KEYWORDS: 0antiamerican; 0elite; 0foreigntyranny; 0propaganda; corruption; dualcitizenship; expatriates; expats; fascism; fatca; fedgov; fedzilla; govtabuse; irs; irsgrab; lping; taxes; tyranny
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Her conclusion has echoes of left-wing rot, but I'd cut her some slack. Look at what FATCA is doing.

One of those accidental Americans is Globe and Mail columnist Margaret Wente. If the name rings a bell, it's because her opinions often dovetail with the regular fare here. "Help! I’m on the IRS hit list" explains why the IRS has sized her up as a FATCA 'fatcat': she was born in America, and came to Canada at thirteen. That's right: as a girl. She estimates that up to a million Canadians might be affected. Some came to Canada so young, they don't even know they're formally Americans. As Dr. McElroy pointed out, the IRS is picking on a girl because she was born in the States.

There are two reasons why I asked you to cut her some slack: first of all, this is a classic liberal policy. It deserves the name (w/ h/t to Jonah Goldberg) "liberal imperialism." Not American imperialism, liberal imperialism.

The second reason is, Dr. McElroy is right about this measure inflaming anti-Americanism. More specifically, and more worrisomely, it'll wedge anti-Americanism into groups who are inclined to be pro-American.

Nothing good can come of this measure. Obama's apology tours will become even more scoffed at - and not in a good way, either. His successor will have to deal with the reluctance that will come in the IRS's wake: once burned, twice shy. Real anti-Americans will be galvanized; I'm sure they'll say "I told you so." The inherent meanness of the IRS is going to become a huge diplomatic liability. Consequently, the War of Terror will be harder to fight.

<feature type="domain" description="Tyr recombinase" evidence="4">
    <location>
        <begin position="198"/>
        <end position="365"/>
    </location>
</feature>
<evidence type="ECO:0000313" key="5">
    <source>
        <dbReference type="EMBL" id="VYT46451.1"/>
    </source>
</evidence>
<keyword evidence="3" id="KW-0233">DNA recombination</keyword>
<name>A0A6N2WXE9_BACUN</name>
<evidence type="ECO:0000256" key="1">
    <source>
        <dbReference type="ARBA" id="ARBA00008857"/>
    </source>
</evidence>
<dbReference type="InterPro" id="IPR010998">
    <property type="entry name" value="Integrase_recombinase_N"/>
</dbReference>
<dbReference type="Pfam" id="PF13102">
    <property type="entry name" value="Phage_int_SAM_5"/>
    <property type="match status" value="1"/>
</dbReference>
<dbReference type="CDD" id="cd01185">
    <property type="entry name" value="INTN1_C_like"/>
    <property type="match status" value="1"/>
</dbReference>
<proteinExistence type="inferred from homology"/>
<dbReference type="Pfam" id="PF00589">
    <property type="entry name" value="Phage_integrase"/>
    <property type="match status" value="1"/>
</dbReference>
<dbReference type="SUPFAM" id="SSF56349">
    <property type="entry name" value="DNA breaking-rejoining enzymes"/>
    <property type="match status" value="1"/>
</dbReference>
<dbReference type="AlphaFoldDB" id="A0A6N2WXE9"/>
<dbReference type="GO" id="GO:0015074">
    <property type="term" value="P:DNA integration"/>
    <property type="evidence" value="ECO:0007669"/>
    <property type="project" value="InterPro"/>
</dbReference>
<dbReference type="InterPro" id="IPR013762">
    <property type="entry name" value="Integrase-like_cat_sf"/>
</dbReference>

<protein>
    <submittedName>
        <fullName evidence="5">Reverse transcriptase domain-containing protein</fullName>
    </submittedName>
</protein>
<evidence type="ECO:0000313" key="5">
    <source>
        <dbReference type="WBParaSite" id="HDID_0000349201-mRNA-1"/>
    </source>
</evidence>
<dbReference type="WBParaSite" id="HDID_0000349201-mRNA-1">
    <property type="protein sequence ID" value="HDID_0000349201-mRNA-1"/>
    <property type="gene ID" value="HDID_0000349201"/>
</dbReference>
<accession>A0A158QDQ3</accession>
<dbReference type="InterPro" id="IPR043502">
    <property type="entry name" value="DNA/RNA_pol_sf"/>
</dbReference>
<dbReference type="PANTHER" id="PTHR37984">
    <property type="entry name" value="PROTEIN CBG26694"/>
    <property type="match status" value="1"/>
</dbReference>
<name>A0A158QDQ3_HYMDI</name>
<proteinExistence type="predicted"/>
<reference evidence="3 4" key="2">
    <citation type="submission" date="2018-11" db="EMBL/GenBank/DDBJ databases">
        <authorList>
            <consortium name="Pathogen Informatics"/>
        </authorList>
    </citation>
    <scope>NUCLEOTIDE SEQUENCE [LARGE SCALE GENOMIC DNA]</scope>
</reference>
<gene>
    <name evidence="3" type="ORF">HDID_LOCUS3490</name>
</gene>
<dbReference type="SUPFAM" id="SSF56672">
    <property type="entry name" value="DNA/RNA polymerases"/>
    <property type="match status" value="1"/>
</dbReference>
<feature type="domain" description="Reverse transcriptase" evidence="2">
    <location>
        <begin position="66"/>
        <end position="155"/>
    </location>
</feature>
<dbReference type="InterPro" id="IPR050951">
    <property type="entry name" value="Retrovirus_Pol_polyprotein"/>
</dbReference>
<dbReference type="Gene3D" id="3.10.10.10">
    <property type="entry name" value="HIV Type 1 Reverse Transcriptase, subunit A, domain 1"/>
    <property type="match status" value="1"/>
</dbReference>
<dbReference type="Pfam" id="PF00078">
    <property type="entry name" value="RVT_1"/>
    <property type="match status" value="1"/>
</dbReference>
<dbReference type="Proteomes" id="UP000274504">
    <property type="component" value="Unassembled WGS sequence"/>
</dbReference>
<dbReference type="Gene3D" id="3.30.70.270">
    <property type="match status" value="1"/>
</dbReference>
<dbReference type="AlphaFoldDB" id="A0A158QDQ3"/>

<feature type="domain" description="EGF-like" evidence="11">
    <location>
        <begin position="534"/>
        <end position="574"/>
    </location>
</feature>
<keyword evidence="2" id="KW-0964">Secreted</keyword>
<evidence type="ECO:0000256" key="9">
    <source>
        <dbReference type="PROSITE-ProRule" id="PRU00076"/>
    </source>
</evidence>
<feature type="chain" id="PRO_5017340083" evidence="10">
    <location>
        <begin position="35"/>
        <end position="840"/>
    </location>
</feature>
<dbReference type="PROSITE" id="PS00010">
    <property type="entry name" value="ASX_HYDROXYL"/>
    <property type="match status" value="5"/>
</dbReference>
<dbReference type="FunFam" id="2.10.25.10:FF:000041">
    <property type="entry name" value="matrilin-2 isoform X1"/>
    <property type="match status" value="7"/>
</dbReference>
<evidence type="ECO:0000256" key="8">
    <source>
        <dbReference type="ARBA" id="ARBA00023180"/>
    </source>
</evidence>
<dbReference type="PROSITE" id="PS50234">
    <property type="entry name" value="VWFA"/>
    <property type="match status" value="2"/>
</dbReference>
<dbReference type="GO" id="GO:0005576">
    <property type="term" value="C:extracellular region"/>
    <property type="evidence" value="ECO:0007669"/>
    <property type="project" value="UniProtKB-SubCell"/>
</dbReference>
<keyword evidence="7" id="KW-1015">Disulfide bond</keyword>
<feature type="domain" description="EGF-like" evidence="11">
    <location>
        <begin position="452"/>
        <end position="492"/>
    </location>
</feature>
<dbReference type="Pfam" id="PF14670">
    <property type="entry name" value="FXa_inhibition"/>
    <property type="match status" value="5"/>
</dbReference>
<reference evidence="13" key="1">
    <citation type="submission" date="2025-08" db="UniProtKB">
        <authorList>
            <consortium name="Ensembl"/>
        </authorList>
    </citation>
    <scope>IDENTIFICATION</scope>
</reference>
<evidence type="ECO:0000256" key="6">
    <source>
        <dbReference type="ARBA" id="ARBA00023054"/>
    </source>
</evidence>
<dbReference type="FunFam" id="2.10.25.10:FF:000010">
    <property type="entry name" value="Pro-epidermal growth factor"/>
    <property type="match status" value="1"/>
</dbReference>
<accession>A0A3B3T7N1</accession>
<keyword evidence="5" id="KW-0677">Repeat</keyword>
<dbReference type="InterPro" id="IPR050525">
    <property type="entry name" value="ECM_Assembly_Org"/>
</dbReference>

Words fail me. The libs go soft when they should be firm, and they lash out when it's counterproductive. Do they even know what they're doing?

1 posted on 09/22/2011 8:10:15 AM PDT by danielmryan
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To: danielmryan

You can probably get an exemption if you are one of Eric Holder’s people.

2 posted on 09/22/2011 8:16:37 AM PDT by E. Pluribus Unum (Palin is coming, and the Tea Party is coming with her.)
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To: danielmryan
...Dr. McElroy...

Did she get a PhD?

3 posted on 09/22/2011 8:22:05 AM PDT by decimon
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To: danielmryan

I seem to remember that the US does not allow dual citizenship. That is, to be an American citizen you must be a citizen of the US ONLY.

Was I wrong?

4 posted on 09/22/2011 8:23:48 AM PDT by cuban leaf (Were doomed! Details at eleven.)
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To: danielmryan



Did Obama’s parents pay income taxes while he was in Indonesia? If not, then either they are tax cheats, or they renounced their citizenship.

5 posted on 09/22/2011 8:25:09 AM PDT by dangus
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To: danielmryan

Is Obama an accidental president?